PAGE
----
Experiments by Invited Researchers


Experimental study of a random nonlinear wave field in a tank

Project acronym: HyIII-FZK-11
Name of Group Leader: Lev Shemer, Tel - Aviv University
User-Project Title: Experimental study of a random nonlinear wave field in a tank
Facility: Large Wave Flume, GWK
Proceedings TA Project: Effect of the initial spectral shape on the evolution of random unidirectional wave field along the tank
Data Management Report: There is no Data Management Report available for this project

User-Project Objectives


Nonlinear interactions of ocean waves are usually statistical in nature. Kinetic theory of random ocean wave field is based on two fundamental assumptions: weak nonlinearity of waves and randomness of their phases. The random phase approximation is an essential assumption used for turbulent closures for all stochastic wave systems and even for a much broader range of turbulent systems.

Numerous attempts have been made to explore the possibility to use nonlinear wave theories for forecast of evolution of a random wave field. These works reveal the crucial role of non-resonant interactions in the evolution of nonlinear random water waves.

Experiments in a wave tank, where no exact resonances may exist since only near-esonantinteractions between unidirectional waves are possible, serve as an ideal vehicle to study nonlinear random waves in laboratory conditions. The problem of unusually steep (the so-called freak, or rogue) waves attracts particular interest. Such waves, often dubbed killer-waves, appear and disappear fast and unexpectedly, and have a potential of causing substantial damage to marine traffic.

The relatively high occurrence of those waves that exceeds the predictions based on the adopted statistical descriptions suggests that freak waves are abnormal and should be investigated in depth. Thus the objective of the project is to investigate variation along the tank of various statistical properties of the wave field that are of relevance to appearance of those waves.

In the course of this project we have different spectral shapes of random wave fields, ranging from very narrow to relatively wide, as observed in the ocean (the so-called JONSWAP spectrum). For each spectral shape, experiments were performed for the same level of nonlinearity, which is characterized by the r.m.s. values of the surface elevation.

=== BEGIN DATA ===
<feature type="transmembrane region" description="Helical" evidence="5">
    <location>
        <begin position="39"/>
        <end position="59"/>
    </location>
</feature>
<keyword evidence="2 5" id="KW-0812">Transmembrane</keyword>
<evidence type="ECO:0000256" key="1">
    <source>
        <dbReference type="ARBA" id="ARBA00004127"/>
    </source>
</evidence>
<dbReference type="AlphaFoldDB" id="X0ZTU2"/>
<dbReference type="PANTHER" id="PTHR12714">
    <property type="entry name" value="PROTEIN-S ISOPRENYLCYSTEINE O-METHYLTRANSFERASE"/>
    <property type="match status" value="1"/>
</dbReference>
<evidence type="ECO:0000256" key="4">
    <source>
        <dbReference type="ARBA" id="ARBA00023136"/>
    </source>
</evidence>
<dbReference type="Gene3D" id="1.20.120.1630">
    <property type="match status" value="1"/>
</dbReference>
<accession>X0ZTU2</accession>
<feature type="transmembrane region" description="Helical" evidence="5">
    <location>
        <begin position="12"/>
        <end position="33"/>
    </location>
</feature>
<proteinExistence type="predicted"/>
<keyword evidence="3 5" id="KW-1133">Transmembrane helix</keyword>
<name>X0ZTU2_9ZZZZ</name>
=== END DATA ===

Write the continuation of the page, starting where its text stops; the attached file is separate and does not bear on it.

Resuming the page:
The effects of both the spectral shape and the spectral width could thus be analyzed for fixed value of the nonlinearity parameter. In addition, for 3 spectral shapes experiments were carried at higher amplitudes, thus allowing examining the effect of nonlinearity. For stronger nonlinearity, wave breaking occurred in some realizations.

For every set of experimental parameters, about 50 independent realizations of identical spectra, with random initial phases of each frequency harmonics, were generated by the GWK wavemaker. Convenient graphic interface was written allowing fast adjustment of the wavemaker driving signal to obtain the required shape.

For each set of experimental parameters the variation along the tank of numerous statistical parameters of the random wave field were analysed, including the frequency spectra, the spectral width, the r.m.s values of the surface elevation, the higher moments (skewness and kurtosis), and the probability distributions of the wave heights, wave crests and wave troughs.

It appears that the character of variation of those parameters with the distance from the wavemaker is strongly affected by the initial spectral width. For narrow initial spectrum, the statistical parameters vary significantly along the tank. The spectrum widens at the initial stage of the evolution; while the values of skewness and in particular of kurtosis are increasing significantly.

The widening of the spectrum and increase in kurtosis are accompanied by notable increase in the probability of extremely large (freak) waves. Farther away from the wavemaker, the spectrum becomes narrower, and the deviation of all other parameters from Gaussianity also decreases. As the initial spectrum becomes wider, the variation of all statistical parameters along the tank, while still significant in most cases, becomes less dramatic.